Except for the latest version of Red Hat Linux wrapping a security shell around the product, Linux is by default less secure than OpenBSD for a number of reasons. For starters, the toughness of the shell depends on user choices and provides limited flexibility. For example I installed NTP 4, (ntpd), on the Linux workstation but it would not work. It ran but never synchronized the time or set the drift. While looking at the logs for one of the other machines, I saw repeated connection refused messages in reference to the workstation. Ntpd was running but communications from the other servers were being blocked.

I was wrong about my initial reading of the default firewall rules. They were not entirely stateful or the ntpd server answers to the workstation queries would have been allowed back in. I had to explicitly allow inbound UDP traffic on port 123 for the workstation. Though I'd never worked with ipchains before, it took less than an hour to figure out but that's still a lot of time for the size of the task. It was more than three times, perhaps five times as long as it took to install NTP in the first place, and longer if you count the time spent trying to figure out why ntpd was not working on the Linux workstation in the first place.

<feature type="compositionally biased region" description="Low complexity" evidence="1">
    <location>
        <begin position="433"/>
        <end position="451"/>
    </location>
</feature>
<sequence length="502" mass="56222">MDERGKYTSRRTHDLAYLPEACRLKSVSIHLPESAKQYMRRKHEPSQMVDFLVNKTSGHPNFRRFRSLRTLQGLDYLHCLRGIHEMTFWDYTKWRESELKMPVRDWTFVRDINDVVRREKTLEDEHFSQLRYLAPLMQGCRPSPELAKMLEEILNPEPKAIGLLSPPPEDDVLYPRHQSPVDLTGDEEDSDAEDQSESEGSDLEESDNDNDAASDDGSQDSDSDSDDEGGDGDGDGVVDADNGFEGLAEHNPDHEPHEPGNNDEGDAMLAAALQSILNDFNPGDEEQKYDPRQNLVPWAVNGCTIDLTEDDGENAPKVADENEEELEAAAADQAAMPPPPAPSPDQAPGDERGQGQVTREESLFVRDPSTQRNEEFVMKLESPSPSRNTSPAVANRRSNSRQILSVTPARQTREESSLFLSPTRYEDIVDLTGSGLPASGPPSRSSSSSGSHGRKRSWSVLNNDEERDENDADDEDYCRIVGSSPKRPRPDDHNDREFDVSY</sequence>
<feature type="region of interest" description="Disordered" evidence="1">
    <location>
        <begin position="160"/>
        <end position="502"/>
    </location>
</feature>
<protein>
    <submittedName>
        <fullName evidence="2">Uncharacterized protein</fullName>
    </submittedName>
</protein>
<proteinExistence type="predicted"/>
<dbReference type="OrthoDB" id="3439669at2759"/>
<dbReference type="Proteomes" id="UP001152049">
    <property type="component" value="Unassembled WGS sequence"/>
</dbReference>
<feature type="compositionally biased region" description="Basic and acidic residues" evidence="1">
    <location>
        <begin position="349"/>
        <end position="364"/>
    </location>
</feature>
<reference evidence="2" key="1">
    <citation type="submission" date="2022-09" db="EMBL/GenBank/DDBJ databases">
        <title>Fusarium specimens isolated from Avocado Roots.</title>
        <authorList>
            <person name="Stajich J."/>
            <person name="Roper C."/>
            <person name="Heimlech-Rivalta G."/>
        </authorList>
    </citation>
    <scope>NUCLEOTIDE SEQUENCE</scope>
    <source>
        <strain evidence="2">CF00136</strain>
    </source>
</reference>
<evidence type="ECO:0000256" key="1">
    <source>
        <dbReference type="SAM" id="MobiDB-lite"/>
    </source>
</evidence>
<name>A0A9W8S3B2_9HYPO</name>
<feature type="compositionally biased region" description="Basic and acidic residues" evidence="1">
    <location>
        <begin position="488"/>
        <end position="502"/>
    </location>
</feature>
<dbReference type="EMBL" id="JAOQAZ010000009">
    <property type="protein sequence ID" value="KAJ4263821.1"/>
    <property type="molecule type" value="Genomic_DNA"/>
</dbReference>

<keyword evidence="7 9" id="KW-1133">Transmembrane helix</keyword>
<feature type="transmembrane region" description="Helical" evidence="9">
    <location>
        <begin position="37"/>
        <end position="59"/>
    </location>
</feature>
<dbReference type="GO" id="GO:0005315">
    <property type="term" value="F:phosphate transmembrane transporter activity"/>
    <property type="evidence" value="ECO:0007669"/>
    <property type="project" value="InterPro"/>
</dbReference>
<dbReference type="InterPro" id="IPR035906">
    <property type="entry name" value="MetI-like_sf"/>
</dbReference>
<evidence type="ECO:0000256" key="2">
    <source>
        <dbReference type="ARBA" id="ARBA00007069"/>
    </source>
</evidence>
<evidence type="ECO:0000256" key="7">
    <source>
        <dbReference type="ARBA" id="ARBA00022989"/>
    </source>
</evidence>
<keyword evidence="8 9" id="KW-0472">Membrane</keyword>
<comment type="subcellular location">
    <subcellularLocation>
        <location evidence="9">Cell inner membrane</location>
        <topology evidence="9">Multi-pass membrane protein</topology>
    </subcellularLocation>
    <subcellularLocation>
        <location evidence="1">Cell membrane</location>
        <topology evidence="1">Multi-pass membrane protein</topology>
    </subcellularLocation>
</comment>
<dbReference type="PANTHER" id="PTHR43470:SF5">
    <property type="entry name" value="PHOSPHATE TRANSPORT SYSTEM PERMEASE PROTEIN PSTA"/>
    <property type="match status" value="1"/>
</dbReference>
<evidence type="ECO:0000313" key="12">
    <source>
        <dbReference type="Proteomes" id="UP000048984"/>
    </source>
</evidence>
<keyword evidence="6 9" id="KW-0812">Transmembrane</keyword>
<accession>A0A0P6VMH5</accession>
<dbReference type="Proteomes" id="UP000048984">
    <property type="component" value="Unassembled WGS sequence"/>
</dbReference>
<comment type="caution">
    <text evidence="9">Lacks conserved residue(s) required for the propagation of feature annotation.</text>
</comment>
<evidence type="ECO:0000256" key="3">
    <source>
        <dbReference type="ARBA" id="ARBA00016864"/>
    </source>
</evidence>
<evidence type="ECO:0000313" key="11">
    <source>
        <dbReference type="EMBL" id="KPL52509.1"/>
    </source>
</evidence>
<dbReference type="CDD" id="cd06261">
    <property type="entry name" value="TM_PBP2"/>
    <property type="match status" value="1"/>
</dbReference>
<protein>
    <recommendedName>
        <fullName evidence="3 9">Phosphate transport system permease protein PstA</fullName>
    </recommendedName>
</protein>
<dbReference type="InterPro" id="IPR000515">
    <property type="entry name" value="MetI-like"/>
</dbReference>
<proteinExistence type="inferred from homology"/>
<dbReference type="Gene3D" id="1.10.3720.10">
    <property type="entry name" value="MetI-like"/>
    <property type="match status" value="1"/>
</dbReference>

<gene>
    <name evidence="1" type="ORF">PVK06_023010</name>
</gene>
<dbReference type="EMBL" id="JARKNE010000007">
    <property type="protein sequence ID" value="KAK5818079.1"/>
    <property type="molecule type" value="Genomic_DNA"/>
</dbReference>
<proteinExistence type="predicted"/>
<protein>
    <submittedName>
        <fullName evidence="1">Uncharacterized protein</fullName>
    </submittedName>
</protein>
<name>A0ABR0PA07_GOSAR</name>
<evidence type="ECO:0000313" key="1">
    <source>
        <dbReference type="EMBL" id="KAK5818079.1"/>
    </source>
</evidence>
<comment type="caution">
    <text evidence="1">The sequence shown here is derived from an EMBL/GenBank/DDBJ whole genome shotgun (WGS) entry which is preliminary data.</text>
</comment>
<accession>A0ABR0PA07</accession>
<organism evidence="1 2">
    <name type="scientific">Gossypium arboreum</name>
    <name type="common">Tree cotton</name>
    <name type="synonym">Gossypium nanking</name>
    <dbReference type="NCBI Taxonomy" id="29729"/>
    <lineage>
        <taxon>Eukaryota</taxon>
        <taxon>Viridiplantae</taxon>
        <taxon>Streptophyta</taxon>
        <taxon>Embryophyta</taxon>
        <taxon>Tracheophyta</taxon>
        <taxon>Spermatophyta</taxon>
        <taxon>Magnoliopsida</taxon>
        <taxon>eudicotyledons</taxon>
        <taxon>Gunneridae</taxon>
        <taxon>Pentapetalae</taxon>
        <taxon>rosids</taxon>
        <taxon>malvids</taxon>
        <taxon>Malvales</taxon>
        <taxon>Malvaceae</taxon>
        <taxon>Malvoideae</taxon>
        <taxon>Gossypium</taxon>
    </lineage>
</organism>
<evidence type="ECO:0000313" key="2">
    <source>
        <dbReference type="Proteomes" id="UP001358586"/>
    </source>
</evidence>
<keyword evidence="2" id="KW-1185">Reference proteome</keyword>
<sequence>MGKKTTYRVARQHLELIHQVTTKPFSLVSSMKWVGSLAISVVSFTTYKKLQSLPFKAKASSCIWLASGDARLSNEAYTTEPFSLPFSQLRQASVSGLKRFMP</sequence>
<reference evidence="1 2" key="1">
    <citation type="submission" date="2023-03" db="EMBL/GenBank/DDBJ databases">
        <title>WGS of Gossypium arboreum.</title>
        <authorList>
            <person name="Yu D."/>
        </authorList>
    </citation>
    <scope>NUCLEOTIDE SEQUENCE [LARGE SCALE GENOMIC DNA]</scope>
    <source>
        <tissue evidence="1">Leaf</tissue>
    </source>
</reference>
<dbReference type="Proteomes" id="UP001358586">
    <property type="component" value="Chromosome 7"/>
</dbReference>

Another reason Linux is less secure than OpenBSD is so much more is included with it. The OpenBSD install for Intel architecture fits on one CD with room for the source tree and about three other platforms on the same CD. The core of Red Hat Linux install now takes two CDs. The top of the line product includes five additional CDs. A basic OpenBSD install is less than 200MB and a stripped install can be a little over 100. A basic Red Hat Linux install is about 500MB and can easily go over 1GB if many optional components are added.

Default Install Conclusions